Low income and education, risk factors for mental ill-health during the pandemic
Swedes with lower income and education were at greater risk of deteriorating mental health during the pandemic. This is shown in a study conducted by researchers from the University of Gothenburg in collaboration with Professor Mats Lekander at the Department of Clinical Neuroscience.
Together, several aspects of Swedes' mental health in relation to the pandemic were examined. In total, more than 5,700 people participated in two different surveys.
The first measurement was taken before the pandemic in January 2019, and the second measurement took place during the second wave of the pandemic in October-November 2020. The participants answered questions about anxiety, depression, stress and well-being, before and during the pandemic.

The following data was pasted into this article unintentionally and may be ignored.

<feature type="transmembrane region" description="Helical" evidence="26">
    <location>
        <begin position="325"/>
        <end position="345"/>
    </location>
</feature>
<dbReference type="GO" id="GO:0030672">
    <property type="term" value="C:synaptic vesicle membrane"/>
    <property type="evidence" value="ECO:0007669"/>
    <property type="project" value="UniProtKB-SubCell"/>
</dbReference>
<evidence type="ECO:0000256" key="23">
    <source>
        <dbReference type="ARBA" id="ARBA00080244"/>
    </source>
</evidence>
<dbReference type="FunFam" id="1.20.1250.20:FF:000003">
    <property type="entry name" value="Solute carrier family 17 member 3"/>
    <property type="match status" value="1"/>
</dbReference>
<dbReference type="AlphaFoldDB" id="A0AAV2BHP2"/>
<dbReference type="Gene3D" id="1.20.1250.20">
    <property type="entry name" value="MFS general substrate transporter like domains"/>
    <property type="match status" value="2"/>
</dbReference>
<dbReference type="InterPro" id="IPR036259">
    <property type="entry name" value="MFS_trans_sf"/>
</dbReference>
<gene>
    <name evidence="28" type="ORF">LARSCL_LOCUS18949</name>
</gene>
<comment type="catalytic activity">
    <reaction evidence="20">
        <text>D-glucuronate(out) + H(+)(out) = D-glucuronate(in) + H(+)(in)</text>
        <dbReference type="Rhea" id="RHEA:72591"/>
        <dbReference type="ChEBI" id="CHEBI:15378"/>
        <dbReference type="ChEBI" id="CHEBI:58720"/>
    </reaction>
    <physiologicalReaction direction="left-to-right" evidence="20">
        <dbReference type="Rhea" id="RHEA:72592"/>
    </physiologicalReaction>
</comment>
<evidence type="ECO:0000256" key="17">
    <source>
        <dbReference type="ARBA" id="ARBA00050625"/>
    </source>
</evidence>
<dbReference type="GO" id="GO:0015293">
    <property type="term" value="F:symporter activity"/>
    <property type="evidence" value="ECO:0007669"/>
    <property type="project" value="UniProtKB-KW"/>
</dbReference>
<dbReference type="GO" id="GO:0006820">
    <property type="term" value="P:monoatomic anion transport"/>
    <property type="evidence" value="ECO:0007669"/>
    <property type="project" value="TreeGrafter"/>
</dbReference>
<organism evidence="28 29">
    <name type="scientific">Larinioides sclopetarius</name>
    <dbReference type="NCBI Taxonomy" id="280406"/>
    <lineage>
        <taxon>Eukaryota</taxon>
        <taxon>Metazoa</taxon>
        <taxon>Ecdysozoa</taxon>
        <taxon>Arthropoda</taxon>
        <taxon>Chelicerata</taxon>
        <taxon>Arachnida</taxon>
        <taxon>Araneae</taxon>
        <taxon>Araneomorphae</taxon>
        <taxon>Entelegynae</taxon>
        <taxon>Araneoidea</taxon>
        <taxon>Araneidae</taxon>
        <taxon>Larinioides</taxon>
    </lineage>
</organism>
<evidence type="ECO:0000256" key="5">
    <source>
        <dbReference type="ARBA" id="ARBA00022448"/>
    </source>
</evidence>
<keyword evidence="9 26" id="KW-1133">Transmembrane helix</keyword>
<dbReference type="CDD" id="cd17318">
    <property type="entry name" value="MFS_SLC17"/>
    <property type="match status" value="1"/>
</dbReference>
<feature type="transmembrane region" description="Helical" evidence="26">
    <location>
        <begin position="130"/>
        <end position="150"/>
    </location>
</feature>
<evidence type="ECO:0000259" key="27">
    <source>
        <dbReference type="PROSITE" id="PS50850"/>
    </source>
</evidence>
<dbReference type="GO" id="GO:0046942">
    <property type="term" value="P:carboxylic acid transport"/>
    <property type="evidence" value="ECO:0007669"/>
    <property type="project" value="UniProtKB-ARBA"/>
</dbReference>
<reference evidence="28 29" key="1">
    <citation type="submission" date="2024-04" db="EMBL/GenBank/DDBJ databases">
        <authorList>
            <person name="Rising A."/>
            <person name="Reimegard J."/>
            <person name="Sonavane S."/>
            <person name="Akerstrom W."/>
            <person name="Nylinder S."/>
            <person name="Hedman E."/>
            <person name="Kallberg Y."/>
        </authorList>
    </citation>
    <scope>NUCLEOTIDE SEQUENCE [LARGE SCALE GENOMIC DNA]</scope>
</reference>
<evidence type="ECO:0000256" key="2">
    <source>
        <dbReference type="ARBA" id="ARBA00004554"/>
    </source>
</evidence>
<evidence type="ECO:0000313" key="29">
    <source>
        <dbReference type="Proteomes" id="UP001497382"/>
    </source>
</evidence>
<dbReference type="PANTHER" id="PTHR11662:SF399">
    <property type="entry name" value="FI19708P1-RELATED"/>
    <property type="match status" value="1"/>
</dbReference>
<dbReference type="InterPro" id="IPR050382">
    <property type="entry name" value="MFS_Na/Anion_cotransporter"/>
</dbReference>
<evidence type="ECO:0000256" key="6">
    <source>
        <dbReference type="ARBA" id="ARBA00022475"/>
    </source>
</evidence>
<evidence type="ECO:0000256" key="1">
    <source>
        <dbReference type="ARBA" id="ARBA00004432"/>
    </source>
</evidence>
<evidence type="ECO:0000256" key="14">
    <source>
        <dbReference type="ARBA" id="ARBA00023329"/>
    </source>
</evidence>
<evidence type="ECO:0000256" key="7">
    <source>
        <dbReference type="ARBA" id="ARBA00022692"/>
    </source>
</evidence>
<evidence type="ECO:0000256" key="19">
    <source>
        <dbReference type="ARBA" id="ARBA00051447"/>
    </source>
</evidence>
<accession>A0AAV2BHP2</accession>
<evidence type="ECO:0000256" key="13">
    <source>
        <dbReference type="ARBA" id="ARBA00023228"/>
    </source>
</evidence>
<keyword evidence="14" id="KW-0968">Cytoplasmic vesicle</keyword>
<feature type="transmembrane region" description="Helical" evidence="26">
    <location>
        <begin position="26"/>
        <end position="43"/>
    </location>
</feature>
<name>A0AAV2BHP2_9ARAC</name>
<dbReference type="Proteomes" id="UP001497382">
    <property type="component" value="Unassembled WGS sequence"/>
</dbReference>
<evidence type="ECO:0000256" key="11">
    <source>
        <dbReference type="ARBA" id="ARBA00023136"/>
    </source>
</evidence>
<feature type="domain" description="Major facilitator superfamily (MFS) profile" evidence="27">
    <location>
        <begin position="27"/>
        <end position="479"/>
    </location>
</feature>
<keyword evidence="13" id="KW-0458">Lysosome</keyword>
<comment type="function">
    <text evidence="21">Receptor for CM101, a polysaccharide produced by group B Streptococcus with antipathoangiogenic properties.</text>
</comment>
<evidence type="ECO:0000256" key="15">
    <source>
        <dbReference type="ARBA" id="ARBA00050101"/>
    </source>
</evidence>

Overall, the researchers could see slightly higher levels of mental ill-health during the pandemic, compared to before its outbreak. The deteriorating mental health of the Swedish population during the pandemic, with increased depression, anxiety, and lower self-rated well-being, became s clearer when Swedish citizens' income and education level was taken into account.
A somewhat surprising result was that stress levels for Swedish citizens decreased somewhat during the pandemic. This finding can possibly be explained by the fact that the pandemic for some groups had positive effects such as working from home, a slower pace, more time for rest, and a flexibility in relation to professional life.